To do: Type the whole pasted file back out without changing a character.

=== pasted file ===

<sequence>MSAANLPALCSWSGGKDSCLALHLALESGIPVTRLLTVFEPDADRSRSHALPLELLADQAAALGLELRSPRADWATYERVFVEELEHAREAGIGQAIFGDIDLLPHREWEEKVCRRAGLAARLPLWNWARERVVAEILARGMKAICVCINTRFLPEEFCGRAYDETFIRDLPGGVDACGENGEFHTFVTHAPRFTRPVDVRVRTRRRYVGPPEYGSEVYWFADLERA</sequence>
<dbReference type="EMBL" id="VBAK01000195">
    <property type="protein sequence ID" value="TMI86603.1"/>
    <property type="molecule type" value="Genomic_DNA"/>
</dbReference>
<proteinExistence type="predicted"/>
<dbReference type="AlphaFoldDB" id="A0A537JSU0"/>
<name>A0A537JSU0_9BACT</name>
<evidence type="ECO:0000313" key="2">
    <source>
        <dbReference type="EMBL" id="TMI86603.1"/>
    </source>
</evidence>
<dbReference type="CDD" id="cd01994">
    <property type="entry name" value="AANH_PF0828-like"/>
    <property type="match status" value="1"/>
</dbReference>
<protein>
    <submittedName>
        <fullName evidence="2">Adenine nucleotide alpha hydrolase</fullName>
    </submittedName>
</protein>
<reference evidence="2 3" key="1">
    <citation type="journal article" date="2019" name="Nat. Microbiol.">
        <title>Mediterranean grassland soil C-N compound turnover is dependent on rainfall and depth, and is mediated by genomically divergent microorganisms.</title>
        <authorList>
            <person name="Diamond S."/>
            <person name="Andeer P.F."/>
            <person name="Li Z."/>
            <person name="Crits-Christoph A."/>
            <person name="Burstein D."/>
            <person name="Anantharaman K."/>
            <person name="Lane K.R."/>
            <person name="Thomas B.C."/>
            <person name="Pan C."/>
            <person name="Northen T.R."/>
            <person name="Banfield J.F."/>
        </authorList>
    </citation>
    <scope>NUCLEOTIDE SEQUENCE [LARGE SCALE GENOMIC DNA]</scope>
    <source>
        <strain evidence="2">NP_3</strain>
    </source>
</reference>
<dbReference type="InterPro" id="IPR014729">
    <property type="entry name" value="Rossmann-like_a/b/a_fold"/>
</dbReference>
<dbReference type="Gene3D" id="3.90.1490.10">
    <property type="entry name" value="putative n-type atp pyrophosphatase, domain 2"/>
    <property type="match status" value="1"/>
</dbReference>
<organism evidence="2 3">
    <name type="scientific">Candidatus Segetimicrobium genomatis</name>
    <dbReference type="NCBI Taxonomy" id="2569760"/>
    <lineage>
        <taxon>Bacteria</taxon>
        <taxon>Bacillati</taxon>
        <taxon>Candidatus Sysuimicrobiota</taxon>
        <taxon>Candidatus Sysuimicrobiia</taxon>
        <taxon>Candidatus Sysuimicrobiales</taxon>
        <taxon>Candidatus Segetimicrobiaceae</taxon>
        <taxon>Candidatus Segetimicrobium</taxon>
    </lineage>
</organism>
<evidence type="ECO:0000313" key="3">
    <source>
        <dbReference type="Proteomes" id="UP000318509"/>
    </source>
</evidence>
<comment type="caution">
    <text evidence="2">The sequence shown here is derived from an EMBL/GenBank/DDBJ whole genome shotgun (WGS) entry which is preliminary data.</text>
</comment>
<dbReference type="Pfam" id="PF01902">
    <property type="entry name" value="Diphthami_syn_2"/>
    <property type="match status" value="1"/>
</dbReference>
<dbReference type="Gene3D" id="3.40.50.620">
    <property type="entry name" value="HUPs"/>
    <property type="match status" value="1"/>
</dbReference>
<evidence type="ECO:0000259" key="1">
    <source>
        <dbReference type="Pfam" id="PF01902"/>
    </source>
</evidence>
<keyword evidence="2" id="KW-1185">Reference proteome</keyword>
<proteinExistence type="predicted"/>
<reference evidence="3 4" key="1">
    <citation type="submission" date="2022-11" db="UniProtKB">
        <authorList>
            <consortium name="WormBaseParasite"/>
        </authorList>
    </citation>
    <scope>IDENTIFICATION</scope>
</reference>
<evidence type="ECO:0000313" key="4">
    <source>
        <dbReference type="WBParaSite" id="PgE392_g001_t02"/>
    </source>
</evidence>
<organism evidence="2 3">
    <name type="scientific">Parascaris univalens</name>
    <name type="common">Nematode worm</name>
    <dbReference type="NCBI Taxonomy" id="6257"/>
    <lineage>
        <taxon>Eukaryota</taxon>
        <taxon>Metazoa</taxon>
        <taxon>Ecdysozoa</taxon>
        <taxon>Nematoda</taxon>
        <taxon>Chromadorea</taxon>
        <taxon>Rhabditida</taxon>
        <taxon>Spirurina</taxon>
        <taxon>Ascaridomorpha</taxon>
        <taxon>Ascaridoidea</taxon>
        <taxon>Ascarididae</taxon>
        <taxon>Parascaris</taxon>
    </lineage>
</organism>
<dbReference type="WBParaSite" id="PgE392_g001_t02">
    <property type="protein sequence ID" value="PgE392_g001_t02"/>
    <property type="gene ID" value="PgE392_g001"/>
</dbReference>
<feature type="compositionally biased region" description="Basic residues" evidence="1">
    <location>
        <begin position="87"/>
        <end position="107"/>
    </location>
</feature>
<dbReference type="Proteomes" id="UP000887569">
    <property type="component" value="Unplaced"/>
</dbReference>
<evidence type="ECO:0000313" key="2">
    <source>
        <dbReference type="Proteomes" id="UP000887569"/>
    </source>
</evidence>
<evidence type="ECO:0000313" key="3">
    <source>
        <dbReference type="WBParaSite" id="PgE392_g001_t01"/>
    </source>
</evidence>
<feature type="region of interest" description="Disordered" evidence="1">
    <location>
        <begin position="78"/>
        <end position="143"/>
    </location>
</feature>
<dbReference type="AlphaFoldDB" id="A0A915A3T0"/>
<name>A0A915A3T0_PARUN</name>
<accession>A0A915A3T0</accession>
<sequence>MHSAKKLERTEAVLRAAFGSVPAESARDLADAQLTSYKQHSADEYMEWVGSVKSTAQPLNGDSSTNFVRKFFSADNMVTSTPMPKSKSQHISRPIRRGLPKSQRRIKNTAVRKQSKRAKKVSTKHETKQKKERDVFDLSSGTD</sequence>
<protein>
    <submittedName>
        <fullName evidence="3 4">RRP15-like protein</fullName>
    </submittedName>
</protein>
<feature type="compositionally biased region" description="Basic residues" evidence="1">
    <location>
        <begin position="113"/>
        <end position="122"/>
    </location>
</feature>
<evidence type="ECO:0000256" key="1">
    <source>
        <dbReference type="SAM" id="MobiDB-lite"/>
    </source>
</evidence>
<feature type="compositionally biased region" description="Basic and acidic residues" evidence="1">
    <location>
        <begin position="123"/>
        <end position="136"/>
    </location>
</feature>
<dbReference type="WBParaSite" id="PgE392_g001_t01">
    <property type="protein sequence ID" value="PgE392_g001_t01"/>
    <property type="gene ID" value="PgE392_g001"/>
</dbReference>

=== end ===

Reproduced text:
<sequence>MSAANLPALCSWSGGKDSCLALHLALESGIPVTRLLTVFEPDADRSRSHALPLELLADQAAALGLELRSPRADWATYERVFVEELEHAREAGIGQAIFGDIDLLPHREWEEKVCRRAGLAARLPLWNWARERVVAEILARGMKAICVCINTRFLPEEFCGRAYDETFIRDLPGGVDACGENGEFHTFVTHAPRFTRPVDVRVRTRRRYVGPPEYGSEVYWFADLERA</sequence>
<dbReference type="EMBL" id="VBAK01000195">
    <property type="protein sequence ID" value="TMI86603.1"/>
    <property type="molecule type" value="Genomic_DNA"/>
</dbReference>
<proteinExistence type="predicted"/>
<dbReference type="AlphaFoldDB" id="A0A537JSU0"/>
<name>A0A537JSU0_9BACT</name>
<evidence type="ECO:0000313" key="2">
    <source>
        <dbReference type="EMBL" id="TMI86603.1"/>
    </source>
</evidence>
<dbReference type="CDD" id="cd01994">
    <property type="entry name" value="AANH_PF0828-like"/>
    <property type="match status" value="1"/>
</dbReference>
<protein>
    <submittedName>
        <fullName evidence="2">Adenine nucleotide alpha hydrolase</fullName>
    </submittedName>
</protein>
<reference evidence="2 3" key="1">
    <citation type="journal article" date="2019" name="Nat. Microbiol.">
        <title>Mediterranean grassland soil C-N compound turnover is dependent on rainfall and depth, and is mediated by genomically divergent microorganisms.</title>
        <authorList>
            <person name="Diamond S."/>
            <person name="Andeer P.F."/>
            <person name="Li Z."/>
            <person name="Crits-Christoph A."/>
            <person name="Burstein D."/>
            <person name="Anantharaman K."/>
            <person name="Lane K.R."/>
            <person name="Thomas B.C."/>
            <person name="Pan C."/>
            <person name="Northen T.R."/>
            <person name="Banfield J.F."/>
        </authorList>
    </citation>
    <scope>NUCLEOTIDE SEQUENCE [LARGE SCALE GENOMIC DNA]</scope>
    <source>
        <strain evidence="2">NP_3</strain>
    </source>
</reference>
<dbReference type="InterPro" id="IPR014729">
    <property type="entry name" value="Rossmann-like_a/b/a_fold"/>
</dbReference>
<dbReference type="Gene3D" id="3.90.1490.10">
    <property type="entry name" value="putative n-type atp pyrophosphatase, domain 2"/>
    <property type="match status" value="1"/>
</dbReference>
<organism evidence="2 3">
    <name type="scientific">Candidatus Segetimicrobium genomatis</name>
    <dbReference type="NCBI Taxonomy" id="2569760"/>
    <lineage>
        <taxon>Bacteria</taxon>
        <taxon>Bacillati</taxon>
        <taxon>Candidatus Sysuimicrobiota</taxon>
        <taxon>Candidatus Sysuimicrobiia</taxon>
        <taxon>Candidatus Sysuimicrobiales</taxon>
        <taxon>Candidatus Segetimicrobiaceae</taxon>
        <taxon>Candidatus Segetimicrobium</taxon>
    </lineage>
</organism>
<evidence type="ECO:0000313" key="3">
    <source>
        <dbReference type="Proteomes" id="UP000318509"/>
    </source>
</evidence>
<comment type="caution">
    <text evidence="2">The sequence shown here is derived from an EMBL/GenBank/DDBJ whole genome shotgun (WGS) entry which is preliminary data.</text>
</comment>
<dbReference type="Pfam" id="PF01902">
    <property type="entry name" value="Diphthami_syn_2"/>
    <property type="match status" value="1"/>
</dbReference>
<dbReference type="Gene3D" id="3.40.50.620">
    <property type="entry name" value="HUPs"/>
    <property type="match status" value="1"/>
</dbReference>
<evidence type="ECO:0000259" key="1">
    <source>
        <dbReference type="Pfam" id="PF01902"/>
    </source>
</evidence>
<keyword evidence="2" id="KW-1185">Reference proteome</keyword>
<proteinExistence type="predicted"/>
<reference evidence="3 4" key="1">
    <citation type="submission" date="2022-11" db="UniProtKB">
        <authorList>
            <consortium name="WormBaseParasite"/>
        </authorList>
    </citation>
    <scope>IDENTIFICATION</scope>
</reference>
<evidence type="ECO:0000313" key="4">
    <source>
        <dbReference type="WBParaSite" id="PgE392_g001_t02"/>
    </source>
</evidence>
<organism evidence="2 3">
    <name type="scientific">Parascaris univalens</name>
    <name type="common">Nematode worm</name>
    <dbReference type="NCBI Taxonomy" id="6257"/>
    <lineage>
        <taxon>Eukaryota</taxon>
        <taxon>Metazoa</taxon>
        <taxon>Ecdysozoa</taxon>
        <taxon>Nematoda</taxon>
        <taxon>Chromadorea</taxon>
        <taxon>Rhabditida</taxon>
        <taxon>Spirurina</taxon>
        <taxon>Ascaridomorpha</taxon>
        <taxon>Ascaridoidea</taxon>
        <taxon>Ascarididae</taxon>
        <taxon>Parascaris</taxon>
    </lineage>
</organism>
<dbReference type="WBParaSite" id="PgE392_g001_t02">
    <property type="protein sequence ID" value="PgE392_g001_t02"/>
    <property type="gene ID" value="PgE392_g001"/>
</dbReference>
<feature type="compositionally biased region" description="Basic residues" evidence="1">
    <location>
        <begin position="87"/>
        <end position="107"/>
    </location>
</feature>
<dbReference type="Proteomes" id="UP000887569">
    <property type="component" value="Unplaced"/>
</dbReference>
<evidence type="ECO:0000313" key="2">
    <source>
        <dbReference type="Proteomes" id="UP000887569"/>
    </source>
</evidence>
<evidence type="ECO:0000313" key="3">
    <source>
        <dbReference type="WBParaSite" id="PgE392_g001_t01"/>
    </source>
</evidence>
<feature type="region of interest" description="Disordered" evidence="1">
    <location>
        <begin position="78"/>
        <end position="143"/>
    </location>
</feature>
<dbReference type="AlphaFoldDB" id="A0A915A3T0"/>
<name>A0A915A3T0_PARUN</name>
<accession>A0A915A3T0</accession>
<sequence>MHSAKKLERTEAVLRAAFGSVPAESARDLADAQLTSYKQHSADEYMEWVGSVKSTAQPLNGDSSTNFVRKFFSADNMVTSTPMPKSKSQHISRPIRRGLPKSQRRIKNTAVRKQSKRAKKVSTKHETKQKKERDVFDLSSGTD</sequence>
<protein>
    <submittedName>
        <fullName evidence="3 4">RRP15-like protein</fullName>
    </submittedName>
</protein>
<feature type="compositionally biased region" description="Basic residues" evidence="1">
    <location>
        <begin position="113"/>
        <end position="122"/>
    </location>
</feature>
<evidence type="ECO:0000256" key="1">
    <source>
        <dbReference type="SAM" id="MobiDB-lite"/>
    </source>
</evidence>
<feature type="compositionally biased region" description="Basic and acidic residues" evidence="1">
    <location>
        <begin position="123"/>
        <end position="136"/>
    </location>
</feature>
<dbReference type="WBParaSite" id="PgE392_g001_t01">
    <property type="protein sequence ID" value="PgE392_g001_t01"/>
    <property type="gene ID" value="PgE392_g001"/>
</dbReference>